Creating a Measures Table in Power BI
Creating a measures table in your Power BI data model is one of the most common questions we get from folks wondering how they can better organize the measures they create.
When navigating through your data model in Power BI Desktop, it’s easy to get lost in a sea of tables and fields, especially if you have a data model with several tables and a multitude of measures.
In this blog, we’ll cover how to create a Measures Table in Power BI by using some fairly straightforward techniques.
What’s a Measures Table From Power BI?
A measures table is essentially just a placeholder table that acts as a folder for your measures. It doesn’t contain any actual data, rather acting as a folder for our measures.
How to Create a Measures Table
In the Home tab of the Desktop ribbon, click Enter Data. This will pop up a screen that allows you to manually enter data. You can actually paste in data that you copied from Excel to this screen, but we’re not going to use that functionality right now.
For now we are going to rename the column to Measures and then rename the table name at the bottom to Measure Table. See the screenshot below.
Now you have a new table with one blank measure in it named Measures. Right click in your new table and click New measure. Enter in the calculation that you want to add to your report.
All measures that you create under this Measure Table can reference other tables in your data model. Since measures aren’t actually adding data to your model, only the measure itself lives here allowing you to separate out your measures from your other tables.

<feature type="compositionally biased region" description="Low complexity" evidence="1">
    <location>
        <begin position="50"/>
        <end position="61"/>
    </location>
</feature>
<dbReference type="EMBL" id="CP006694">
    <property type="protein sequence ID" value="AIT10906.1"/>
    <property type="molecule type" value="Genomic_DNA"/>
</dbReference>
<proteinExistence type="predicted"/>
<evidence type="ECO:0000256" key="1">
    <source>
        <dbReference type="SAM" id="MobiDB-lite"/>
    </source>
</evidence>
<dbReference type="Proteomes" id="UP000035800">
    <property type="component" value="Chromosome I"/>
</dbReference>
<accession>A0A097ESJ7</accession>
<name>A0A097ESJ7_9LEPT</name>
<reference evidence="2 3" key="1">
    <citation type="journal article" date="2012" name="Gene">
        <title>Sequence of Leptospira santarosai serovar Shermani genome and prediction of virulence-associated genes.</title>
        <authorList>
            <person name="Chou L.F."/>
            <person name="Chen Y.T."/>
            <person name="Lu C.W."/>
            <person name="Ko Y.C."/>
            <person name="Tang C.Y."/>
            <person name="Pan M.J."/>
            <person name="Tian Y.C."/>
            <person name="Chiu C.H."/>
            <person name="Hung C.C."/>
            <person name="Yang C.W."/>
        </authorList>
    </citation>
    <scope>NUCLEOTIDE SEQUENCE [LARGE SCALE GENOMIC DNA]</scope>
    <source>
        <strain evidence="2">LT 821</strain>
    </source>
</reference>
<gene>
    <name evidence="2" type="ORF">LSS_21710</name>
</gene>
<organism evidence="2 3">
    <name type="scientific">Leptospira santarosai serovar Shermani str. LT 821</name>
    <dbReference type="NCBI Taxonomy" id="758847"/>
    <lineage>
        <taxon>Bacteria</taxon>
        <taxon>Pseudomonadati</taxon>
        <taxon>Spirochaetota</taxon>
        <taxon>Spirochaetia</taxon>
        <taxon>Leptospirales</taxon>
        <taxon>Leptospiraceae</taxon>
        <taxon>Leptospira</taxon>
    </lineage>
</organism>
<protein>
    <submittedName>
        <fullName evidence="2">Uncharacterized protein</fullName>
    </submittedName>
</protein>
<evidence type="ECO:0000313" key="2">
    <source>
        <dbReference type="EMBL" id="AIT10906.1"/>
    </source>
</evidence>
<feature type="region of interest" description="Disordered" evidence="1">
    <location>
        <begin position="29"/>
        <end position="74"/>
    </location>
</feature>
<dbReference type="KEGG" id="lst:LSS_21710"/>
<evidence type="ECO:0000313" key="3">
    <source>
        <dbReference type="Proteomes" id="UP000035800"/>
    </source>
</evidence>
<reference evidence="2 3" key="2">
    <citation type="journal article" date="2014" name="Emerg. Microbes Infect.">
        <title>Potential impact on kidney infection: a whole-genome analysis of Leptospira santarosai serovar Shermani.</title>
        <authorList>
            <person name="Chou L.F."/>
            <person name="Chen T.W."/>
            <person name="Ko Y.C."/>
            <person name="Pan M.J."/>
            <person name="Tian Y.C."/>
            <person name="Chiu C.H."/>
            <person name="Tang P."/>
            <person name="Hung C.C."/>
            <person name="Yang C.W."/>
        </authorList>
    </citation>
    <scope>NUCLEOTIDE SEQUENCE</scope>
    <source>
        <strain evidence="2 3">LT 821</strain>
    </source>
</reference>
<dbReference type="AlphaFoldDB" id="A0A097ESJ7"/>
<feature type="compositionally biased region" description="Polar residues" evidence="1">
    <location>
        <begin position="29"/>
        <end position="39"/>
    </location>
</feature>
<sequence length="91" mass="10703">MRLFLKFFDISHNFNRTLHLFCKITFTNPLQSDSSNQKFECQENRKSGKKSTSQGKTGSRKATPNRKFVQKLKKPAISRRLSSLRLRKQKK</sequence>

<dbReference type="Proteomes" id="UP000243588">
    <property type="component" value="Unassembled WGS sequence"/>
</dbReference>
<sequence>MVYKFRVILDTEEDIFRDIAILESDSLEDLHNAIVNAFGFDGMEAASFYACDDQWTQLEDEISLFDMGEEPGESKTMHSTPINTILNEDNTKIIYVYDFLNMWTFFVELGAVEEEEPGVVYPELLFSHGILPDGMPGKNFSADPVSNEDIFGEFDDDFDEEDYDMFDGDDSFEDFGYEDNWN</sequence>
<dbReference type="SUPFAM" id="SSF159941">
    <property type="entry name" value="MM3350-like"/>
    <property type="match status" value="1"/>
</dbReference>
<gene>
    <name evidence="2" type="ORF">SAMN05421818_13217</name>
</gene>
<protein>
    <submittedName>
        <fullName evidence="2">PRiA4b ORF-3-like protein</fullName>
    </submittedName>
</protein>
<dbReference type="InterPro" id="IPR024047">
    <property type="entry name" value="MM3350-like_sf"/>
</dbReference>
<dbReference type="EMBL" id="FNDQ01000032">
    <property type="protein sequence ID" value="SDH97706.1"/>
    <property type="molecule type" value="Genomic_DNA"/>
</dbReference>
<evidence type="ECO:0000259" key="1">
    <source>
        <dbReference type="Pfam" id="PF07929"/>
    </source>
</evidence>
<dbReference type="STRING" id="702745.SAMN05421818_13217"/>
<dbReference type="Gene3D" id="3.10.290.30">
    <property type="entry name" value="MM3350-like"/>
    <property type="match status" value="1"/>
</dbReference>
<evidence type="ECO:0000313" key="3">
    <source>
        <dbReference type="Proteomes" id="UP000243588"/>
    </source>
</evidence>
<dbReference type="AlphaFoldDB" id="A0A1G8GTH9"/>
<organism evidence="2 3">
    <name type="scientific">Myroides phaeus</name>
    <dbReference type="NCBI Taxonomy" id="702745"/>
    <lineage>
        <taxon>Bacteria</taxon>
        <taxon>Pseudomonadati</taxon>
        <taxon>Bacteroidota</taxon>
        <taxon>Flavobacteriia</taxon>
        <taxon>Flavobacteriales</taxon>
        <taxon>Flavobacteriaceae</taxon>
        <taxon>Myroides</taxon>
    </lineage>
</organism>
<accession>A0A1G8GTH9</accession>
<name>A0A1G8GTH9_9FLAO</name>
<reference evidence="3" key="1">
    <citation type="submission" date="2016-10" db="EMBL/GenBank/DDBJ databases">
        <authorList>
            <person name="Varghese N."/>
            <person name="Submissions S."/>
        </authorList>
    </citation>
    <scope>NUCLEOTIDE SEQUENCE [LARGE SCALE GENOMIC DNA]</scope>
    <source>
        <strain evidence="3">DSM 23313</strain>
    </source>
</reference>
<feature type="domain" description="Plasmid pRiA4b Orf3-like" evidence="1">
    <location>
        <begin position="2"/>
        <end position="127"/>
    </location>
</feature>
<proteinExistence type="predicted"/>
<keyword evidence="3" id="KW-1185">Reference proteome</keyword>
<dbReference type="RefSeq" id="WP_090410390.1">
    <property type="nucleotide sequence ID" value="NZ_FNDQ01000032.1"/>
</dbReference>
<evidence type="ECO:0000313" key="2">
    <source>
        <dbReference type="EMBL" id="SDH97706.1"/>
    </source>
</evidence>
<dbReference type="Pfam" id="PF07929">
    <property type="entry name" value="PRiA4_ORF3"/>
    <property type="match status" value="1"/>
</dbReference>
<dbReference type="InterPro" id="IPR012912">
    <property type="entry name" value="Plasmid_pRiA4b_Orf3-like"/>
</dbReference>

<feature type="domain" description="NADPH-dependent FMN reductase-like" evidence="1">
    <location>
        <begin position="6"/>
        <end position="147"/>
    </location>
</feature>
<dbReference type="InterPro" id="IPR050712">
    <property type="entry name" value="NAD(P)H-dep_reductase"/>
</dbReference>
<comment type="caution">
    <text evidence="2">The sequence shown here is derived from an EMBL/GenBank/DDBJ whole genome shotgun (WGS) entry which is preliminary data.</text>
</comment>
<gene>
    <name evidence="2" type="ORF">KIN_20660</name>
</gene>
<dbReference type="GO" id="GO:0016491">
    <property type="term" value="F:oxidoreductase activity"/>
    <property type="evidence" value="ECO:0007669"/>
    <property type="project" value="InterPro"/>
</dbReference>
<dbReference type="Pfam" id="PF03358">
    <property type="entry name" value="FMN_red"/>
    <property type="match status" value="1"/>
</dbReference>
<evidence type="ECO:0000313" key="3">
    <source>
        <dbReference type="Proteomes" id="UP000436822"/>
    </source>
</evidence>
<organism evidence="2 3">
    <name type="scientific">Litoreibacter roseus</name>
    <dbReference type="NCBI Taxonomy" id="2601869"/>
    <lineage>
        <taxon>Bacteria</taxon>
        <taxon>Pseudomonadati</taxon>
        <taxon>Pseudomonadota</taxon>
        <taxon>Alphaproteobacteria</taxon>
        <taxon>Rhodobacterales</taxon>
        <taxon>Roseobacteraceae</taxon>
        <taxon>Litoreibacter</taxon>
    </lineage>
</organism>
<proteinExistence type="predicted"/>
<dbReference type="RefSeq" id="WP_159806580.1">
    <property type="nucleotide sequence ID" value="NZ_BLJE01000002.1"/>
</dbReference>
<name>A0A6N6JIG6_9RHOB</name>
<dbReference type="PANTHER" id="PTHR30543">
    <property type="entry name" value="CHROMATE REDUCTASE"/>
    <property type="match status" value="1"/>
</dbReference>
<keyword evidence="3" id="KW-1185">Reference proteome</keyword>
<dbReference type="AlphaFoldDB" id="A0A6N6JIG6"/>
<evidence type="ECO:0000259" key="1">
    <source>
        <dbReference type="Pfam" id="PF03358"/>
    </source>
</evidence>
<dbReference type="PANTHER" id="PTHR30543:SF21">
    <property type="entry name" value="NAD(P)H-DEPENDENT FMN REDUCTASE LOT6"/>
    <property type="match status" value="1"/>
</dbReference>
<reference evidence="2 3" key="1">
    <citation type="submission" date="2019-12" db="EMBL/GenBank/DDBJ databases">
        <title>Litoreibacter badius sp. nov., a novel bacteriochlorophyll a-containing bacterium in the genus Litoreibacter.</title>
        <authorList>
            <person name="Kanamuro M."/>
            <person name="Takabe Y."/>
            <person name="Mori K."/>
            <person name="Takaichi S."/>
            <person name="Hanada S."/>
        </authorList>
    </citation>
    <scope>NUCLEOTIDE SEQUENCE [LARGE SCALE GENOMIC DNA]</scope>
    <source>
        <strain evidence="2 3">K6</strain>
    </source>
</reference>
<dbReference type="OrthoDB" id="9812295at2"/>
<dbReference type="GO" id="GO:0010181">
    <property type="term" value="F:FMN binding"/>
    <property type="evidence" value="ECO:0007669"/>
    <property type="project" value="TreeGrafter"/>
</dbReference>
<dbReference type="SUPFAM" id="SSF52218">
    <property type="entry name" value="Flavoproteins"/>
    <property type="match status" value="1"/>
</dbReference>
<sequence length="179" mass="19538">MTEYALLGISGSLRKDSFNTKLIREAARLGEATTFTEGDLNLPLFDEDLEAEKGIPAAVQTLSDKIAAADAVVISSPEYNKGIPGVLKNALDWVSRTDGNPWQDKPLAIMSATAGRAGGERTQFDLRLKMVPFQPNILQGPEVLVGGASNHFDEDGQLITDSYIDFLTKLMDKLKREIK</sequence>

Clean Up & Uses
The last thing you will want to do is delete the original field that you created while making the table. In this case, we named the column Measures, so go ahead and delete that Measures column from the Measure Table.
As you can see below, now you have a table specifically for storing your measures separate from the other tables in your data model.
Although this is something we practice, it’s easy to understand why some people wouldn’t want to do this. We do it because it adds simplicity to our interactions with Power BI Desktop. This way, you don’t have to scroll through seven tables and hundreds of columns to find measures. While we could easily use the Search field, this approach makes our model more organized.
On the flip side, we understand how people would like the measures to be in the tables that they refer to. This would help people understand what tables measures were referring to without looking through the DAX.
Hopefully this blog has helped you better understand how to create Measures Tables in Power BI. If you’re looking for more help with Power BI, feel free to reach out! We love helping organizations succeed with Power BI.